Olivia Pinnock is a London-based fashion writer, lecturer and the founder of The Fashion Debates. Olivia has a particular interest in sustainable fashion, fashion history and the business of fashion. She is dedicated to uncovering insightful and fascinating stories in a visually-driven industry. We caught up with the multifaceted Olivia Pinnock.
1. How did you start your career as a fashion writer?
I studied journalism at university and built up my experience in fashion writing. I was lucky to get my first job out of university in fashion journalism running an online magazine for a start-up. From there I worked at various magazines, until I went freelance almost three years ago.
2. How do you juggle being a fashion writer and teacher at London Metropolitan University?
I only teach one module at the moment on Fashion Branding and Journalism to the second-year students of the Fashion Marketing and Journalism course so it doesn’t take up my whole week. It can be difficult to find the time to prepare lectures or mark coursework but I enjoy it a lot so that spurs me on to juggle everything.
3. Could you tell us a little bit about The Fashion Debates? What it entails and why you started it?
The Fashion Debates is a series of events discussing ethical issues that affect the fashion industry and aims to inspire people to do something about them. So far, we’ve covered a wide range of topics from sweatshop labour, to racism, the health of models, environmental pollution and unpaid work and internships. For each topic we pull together an expert panel to untangle the issue and invite questions from the audience. I started it because I was tired of feeling helpless about many of these issues that I really cared about. I love the fashion industry, but there are a lot of dark things that take place within it which are counterintuitive to the amazing and beautiful creativity it breeds. As someone who works in it, I feel a responsibility to make it better.
4. Being an advocate of Sustainable Fashion, any brands and designers we should know about?
So many! There are a lot of great sustainable brands for all styles, all budgets, and whichever cause you are most passionate about. Social media is a great place to discover them. Some of my personal favourites include Reformation, Age of Reason, and Beautiful Soul.
Image Credits: Jordan Wharf Young
5. How would a typical day be for you?
Because I juggle a lot of different roles, I map my week out every Monday to make sure everything gets done and I meet all my deadlines. So, each morning (not too early, I’m more of a night owl!), when I sit down at my laptop, I know exactly what I have to do that day. It could be anything from writing product descriptions for a copywriting client, to interviewing someone for an article, teaching a class, or booking the venue and drinks for The Fashion Debates!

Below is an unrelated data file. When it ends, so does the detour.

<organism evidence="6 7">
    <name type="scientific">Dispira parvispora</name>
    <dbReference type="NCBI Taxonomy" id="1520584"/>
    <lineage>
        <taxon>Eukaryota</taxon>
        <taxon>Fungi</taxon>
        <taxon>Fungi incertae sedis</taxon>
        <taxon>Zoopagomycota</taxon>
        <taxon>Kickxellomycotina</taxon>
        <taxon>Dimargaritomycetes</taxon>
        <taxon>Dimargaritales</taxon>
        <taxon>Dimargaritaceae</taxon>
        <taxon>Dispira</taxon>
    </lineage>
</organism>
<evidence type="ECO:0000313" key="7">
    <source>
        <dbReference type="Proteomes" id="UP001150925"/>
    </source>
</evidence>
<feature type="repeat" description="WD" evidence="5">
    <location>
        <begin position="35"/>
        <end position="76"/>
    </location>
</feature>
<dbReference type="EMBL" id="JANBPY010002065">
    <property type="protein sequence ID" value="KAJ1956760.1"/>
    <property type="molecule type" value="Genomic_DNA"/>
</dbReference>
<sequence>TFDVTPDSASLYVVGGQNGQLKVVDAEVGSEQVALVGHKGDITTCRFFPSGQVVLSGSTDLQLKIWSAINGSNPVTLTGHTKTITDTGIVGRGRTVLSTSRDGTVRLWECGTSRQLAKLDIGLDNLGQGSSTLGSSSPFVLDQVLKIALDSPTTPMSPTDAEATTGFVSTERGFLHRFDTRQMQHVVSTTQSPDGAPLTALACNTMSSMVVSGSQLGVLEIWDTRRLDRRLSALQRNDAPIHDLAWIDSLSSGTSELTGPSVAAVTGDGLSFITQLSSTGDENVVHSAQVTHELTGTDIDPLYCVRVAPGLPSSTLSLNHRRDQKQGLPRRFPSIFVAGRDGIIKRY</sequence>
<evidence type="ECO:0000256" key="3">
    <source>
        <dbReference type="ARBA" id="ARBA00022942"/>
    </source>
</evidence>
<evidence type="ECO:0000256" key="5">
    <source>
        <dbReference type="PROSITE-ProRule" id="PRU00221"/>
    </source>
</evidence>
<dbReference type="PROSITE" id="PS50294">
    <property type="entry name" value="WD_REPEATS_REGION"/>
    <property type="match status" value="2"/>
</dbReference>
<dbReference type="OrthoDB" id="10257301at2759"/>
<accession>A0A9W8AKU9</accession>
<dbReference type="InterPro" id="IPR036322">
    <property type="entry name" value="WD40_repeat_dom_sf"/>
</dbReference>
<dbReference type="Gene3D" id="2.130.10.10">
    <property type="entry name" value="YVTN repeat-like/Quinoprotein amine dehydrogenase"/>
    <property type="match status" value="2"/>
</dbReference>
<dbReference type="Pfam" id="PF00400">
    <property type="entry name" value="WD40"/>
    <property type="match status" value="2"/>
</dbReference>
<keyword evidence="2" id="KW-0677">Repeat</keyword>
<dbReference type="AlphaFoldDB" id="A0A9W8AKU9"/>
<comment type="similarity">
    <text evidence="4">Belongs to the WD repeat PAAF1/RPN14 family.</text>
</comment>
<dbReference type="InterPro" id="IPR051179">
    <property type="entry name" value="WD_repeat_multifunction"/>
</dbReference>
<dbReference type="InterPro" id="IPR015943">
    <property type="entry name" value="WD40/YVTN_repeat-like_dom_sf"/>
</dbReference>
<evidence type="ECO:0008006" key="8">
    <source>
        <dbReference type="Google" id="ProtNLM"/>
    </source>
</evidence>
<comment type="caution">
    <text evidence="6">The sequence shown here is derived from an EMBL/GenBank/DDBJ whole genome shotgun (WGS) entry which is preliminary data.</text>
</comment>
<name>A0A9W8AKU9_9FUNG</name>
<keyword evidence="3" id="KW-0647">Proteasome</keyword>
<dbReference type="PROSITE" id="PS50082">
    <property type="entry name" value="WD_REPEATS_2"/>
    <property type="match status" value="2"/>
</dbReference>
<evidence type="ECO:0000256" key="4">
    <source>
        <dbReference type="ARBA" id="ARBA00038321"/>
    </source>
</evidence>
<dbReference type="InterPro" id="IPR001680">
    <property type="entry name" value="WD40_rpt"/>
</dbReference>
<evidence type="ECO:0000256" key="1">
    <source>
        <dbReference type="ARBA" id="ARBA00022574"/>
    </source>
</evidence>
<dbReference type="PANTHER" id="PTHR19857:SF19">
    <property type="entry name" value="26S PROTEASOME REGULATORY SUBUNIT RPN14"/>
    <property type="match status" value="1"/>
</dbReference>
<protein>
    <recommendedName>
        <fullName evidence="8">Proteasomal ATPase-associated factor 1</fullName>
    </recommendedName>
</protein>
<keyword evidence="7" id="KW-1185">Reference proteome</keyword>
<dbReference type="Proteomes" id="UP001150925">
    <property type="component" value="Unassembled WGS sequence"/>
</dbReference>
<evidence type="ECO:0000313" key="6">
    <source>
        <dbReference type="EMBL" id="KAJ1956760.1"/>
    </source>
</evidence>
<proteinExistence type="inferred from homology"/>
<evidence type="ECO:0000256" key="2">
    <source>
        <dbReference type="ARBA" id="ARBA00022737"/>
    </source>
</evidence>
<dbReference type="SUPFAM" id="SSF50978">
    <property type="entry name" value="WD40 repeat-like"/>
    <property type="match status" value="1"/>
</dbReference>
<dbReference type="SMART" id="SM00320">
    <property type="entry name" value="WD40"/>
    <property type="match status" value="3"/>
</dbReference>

6. Do you have a power piece or a lucky item that you always wear for important meetings?
A colourful vintage dress! I’m a big fan of vintage clothing in general and when I wear something unique and in a bright shade it makes me feel confident. I always find that people react to you in a much warmer way when you wear colour, they smile and they compliment you because it stands out, and that really helps when trying to make an impression on people.
7. What are your 5 must have fashion items?
A pair of heels you can walk in, a Mary-Poppins-sized handbag, a warm coat that goes with everything you own, nail varnish and a really nice set of underwear.
8. Do you follow trends? What according to you is the hottest trend for 2017?
I follow macro-trends. Nothing interesting comes out of polka dots being in for one season but the fact that trends like 70’s fashion, 90’s fashion, athleisure, and normcore have been around for the last couple of years and is actually being worn by everyday people tells us something about society right now and will come to be what the current decade is remembered for. To me that’s interesting.
Image Credits: Jordan Wharf Young
9. Do you follow the work of any fashion bloggers? Name some bloggers that you personally like?
I find blogs really helpful when I’m researching but I don’t have any that I follow specifically. Usually I end up reading blogs about fashion history and the stories of now defunct labels.
10. What advice would you like to give to someone who wants to became a fashion writer.
People will tell you that it’s really tough and really competitive, which it is, but if it’s what you desperately want to do with your life, then ignore them, block out the noise, and focus on achieving your goals.